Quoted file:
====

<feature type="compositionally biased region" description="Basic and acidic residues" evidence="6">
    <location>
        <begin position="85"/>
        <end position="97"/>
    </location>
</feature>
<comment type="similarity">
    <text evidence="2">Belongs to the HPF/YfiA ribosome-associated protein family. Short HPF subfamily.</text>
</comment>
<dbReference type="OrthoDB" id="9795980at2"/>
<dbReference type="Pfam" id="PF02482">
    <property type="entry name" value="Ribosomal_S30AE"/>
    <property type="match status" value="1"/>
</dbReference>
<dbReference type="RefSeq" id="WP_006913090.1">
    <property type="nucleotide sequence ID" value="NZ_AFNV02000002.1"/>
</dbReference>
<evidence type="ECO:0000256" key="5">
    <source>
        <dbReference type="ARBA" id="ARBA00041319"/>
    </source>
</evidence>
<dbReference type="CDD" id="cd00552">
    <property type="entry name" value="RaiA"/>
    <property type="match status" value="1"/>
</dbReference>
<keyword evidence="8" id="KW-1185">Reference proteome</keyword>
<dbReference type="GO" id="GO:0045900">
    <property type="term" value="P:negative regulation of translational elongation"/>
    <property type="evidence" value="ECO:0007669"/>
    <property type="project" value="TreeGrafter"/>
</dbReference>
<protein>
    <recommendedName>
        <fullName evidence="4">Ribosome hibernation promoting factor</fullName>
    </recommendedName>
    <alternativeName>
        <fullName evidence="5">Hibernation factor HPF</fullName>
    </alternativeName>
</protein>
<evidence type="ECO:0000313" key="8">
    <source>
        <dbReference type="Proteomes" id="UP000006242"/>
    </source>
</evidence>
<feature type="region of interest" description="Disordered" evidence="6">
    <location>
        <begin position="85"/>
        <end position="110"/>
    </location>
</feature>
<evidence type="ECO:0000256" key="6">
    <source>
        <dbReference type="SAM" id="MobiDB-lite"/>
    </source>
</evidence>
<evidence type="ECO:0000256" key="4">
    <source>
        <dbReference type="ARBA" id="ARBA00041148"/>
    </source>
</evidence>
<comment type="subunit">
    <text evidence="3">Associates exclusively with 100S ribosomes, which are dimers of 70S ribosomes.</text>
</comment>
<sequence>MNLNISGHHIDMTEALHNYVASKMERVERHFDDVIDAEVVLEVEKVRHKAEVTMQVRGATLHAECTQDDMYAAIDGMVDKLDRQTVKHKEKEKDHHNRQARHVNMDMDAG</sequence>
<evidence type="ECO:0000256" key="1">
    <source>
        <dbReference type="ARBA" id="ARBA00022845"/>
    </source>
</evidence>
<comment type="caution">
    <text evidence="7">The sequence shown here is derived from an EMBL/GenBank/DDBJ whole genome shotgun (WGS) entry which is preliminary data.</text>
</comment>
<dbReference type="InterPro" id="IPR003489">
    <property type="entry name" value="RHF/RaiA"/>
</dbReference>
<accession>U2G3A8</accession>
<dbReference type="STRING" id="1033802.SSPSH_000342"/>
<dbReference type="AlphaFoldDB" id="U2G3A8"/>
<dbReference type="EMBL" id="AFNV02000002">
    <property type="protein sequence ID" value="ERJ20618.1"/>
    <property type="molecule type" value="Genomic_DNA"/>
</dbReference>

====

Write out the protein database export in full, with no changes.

<feature type="compositionally biased region" description="Basic and acidic residues" evidence="6">
    <location>
        <begin position="85"/>
        <end position="97"/>
    </location>
</feature>
<comment type="similarity">
    <text evidence="2">Belongs to the HPF/YfiA ribosome-associated protein family. Short HPF subfamily.</text>
</comment>
<dbReference type="OrthoDB" id="9795980at2"/>
<dbReference type="Pfam" id="PF02482">
    <property type="entry name" value="Ribosomal_S30AE"/>
    <property type="match status" value="1"/>
</dbReference>
<dbReference type="RefSeq" id="WP_006913090.1">
    <property type="nucleotide sequence ID" value="NZ_AFNV02000002.1"/>
</dbReference>
<evidence type="ECO:0000256" key="5">
    <source>
        <dbReference type="ARBA" id="ARBA00041319"/>
    </source>
</evidence>
<dbReference type="CDD" id="cd00552">
    <property type="entry name" value="RaiA"/>
    <property type="match status" value="1"/>
</dbReference>
<keyword evidence="8" id="KW-1185">Reference proteome</keyword>
<dbReference type="GO" id="GO:0045900">
    <property type="term" value="P:negative regulation of translational elongation"/>
    <property type="evidence" value="ECO:0007669"/>
    <property type="project" value="TreeGrafter"/>
</dbReference>
<protein>
    <recommendedName>
        <fullName evidence="4">Ribosome hibernation promoting factor</fullName>
    </recommendedName>
    <alternativeName>
        <fullName evidence="5">Hibernation factor HPF</fullName>
    </alternativeName>
</protein>
<evidence type="ECO:0000313" key="8">
    <source>
        <dbReference type="Proteomes" id="UP000006242"/>
    </source>
</evidence>
<feature type="region of interest" description="Disordered" evidence="6">
    <location>
        <begin position="85"/>
        <end position="110"/>
    </location>
</feature>
<evidence type="ECO:0000256" key="6">
    <source>
        <dbReference type="SAM" id="MobiDB-lite"/>
    </source>
</evidence>
<evidence type="ECO:0000256" key="4">
    <source>
        <dbReference type="ARBA" id="ARBA00041148"/>
    </source>
</evidence>
<comment type="subunit">
    <text evidence="3">Associates exclusively with 100S ribosomes, which are dimers of 70S ribosomes.</text>
</comment>
<sequence>MNLNISGHHIDMTEALHNYVASKMERVERHFDDVIDAEVVLEVEKVRHKAEVTMQVRGATLHAECTQDDMYAAIDGMVDKLDRQTVKHKEKEKDHHNRQARHVNMDMDAG</sequence>
<evidence type="ECO:0000256" key="1">
    <source>
        <dbReference type="ARBA" id="ARBA00022845"/>
    </source>
</evidence>
<comment type="caution">
    <text evidence="7">The sequence shown here is derived from an EMBL/GenBank/DDBJ whole genome shotgun (WGS) entry which is preliminary data.</text>
</comment>
<dbReference type="InterPro" id="IPR003489">
    <property type="entry name" value="RHF/RaiA"/>
</dbReference>
<accession>U2G3A8</accession>
<dbReference type="STRING" id="1033802.SSPSH_000342"/>
<dbReference type="AlphaFoldDB" id="U2G3A8"/>
<dbReference type="EMBL" id="AFNV02000002">
    <property type="protein sequence ID" value="ERJ20618.1"/>
    <property type="molecule type" value="Genomic_DNA"/>
</dbReference>